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Posted September 15, 2002
Informative and a good story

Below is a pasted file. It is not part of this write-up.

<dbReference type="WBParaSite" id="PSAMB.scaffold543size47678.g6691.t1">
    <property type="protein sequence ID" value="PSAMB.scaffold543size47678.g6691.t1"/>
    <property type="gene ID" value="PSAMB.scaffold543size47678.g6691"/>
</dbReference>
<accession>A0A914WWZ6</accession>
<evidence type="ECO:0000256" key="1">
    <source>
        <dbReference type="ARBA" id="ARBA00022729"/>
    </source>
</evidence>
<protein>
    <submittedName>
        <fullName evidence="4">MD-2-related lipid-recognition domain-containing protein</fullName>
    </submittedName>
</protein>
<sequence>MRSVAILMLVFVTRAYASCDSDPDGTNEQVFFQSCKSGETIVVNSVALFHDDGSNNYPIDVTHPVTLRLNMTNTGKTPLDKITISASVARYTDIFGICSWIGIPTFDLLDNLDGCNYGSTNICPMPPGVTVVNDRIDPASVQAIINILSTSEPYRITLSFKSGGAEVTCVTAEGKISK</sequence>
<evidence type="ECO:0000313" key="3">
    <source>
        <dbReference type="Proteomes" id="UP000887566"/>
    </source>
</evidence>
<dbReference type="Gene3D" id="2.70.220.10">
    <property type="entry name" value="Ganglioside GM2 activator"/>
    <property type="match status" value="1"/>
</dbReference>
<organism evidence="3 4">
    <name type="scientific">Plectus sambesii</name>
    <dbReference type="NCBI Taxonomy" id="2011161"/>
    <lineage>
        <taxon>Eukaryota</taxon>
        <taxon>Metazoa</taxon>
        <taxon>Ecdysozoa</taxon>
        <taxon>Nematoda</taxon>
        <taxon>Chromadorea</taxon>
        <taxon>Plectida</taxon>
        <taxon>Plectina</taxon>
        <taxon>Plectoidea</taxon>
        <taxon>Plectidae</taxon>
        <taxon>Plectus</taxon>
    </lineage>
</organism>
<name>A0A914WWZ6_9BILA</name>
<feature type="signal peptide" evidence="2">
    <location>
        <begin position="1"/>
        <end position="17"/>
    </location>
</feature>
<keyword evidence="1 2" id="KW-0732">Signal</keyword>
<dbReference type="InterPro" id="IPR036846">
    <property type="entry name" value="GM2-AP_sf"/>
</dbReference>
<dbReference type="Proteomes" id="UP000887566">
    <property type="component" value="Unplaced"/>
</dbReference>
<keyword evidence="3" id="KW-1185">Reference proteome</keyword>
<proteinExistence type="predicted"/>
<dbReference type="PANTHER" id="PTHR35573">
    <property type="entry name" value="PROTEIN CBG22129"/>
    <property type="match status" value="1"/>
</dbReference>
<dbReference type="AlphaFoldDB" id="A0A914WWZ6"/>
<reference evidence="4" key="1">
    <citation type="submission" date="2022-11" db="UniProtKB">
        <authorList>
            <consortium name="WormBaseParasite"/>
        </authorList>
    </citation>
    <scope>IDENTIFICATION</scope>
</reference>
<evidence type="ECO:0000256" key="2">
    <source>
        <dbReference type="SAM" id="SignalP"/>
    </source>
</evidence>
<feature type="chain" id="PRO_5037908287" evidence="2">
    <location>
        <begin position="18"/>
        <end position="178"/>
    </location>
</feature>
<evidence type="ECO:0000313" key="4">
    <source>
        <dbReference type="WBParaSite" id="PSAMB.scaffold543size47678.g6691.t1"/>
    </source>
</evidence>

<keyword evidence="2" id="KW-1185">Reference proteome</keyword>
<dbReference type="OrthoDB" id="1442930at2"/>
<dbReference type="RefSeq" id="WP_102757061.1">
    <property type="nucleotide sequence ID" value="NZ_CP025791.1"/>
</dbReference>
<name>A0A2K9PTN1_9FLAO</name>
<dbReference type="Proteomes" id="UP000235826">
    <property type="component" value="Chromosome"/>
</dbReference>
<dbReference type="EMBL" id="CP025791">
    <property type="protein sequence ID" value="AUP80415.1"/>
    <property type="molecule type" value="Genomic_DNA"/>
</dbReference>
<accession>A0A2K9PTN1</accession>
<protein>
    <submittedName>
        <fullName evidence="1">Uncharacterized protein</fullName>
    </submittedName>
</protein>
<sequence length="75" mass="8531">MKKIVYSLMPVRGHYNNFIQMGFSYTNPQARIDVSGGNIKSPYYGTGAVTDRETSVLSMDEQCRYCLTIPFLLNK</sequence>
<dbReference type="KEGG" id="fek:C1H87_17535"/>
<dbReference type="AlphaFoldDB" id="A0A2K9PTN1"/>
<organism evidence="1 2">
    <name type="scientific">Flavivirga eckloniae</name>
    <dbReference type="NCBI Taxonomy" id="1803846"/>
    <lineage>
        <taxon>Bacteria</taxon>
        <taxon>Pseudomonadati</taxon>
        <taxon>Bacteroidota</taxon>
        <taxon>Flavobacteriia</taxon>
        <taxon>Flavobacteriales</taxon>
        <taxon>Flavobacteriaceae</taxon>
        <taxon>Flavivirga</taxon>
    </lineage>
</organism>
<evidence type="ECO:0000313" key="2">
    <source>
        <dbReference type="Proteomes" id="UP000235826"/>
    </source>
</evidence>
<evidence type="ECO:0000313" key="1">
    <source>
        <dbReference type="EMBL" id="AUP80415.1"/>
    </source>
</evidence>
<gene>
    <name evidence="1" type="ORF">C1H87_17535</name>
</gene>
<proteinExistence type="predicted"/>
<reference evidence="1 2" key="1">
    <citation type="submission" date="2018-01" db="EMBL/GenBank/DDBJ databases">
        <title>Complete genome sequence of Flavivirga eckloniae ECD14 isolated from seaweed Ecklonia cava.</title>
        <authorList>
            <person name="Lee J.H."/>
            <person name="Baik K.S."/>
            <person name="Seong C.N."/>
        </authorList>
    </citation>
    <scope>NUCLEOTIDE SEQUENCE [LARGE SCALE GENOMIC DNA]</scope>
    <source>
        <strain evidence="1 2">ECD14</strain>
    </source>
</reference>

In the world of 1895, Nathan, a young Negro boy, dreams of becoming one of the black surfmen on Pea Island, saving the lives of sailors and passengers shipwrecked off the coast of North Carolina. When his father tells him the odds are against him, Nathan believes the problem is racism. However, in his first summer on the island, he learns there are other hindrances, and perhaps other dreams. This book, inspired by real life characters, tells a part of American history many of us have never seen or heard. The men of the life-saving stations, both black and white, were brave and true to their professions. It's a good read for young and old. The only thing that did not quite ring true was the language of the characters. Most spoke near perfect English and given their times and their backgrounds, there should have been at least a hint of a lack of education, perhaps even of their southernness. Elisa Carbone has created a good read, a story for anyone interested in the dangerous North Carolina coast, American history in the late 19th century, or in the dreams of the young.
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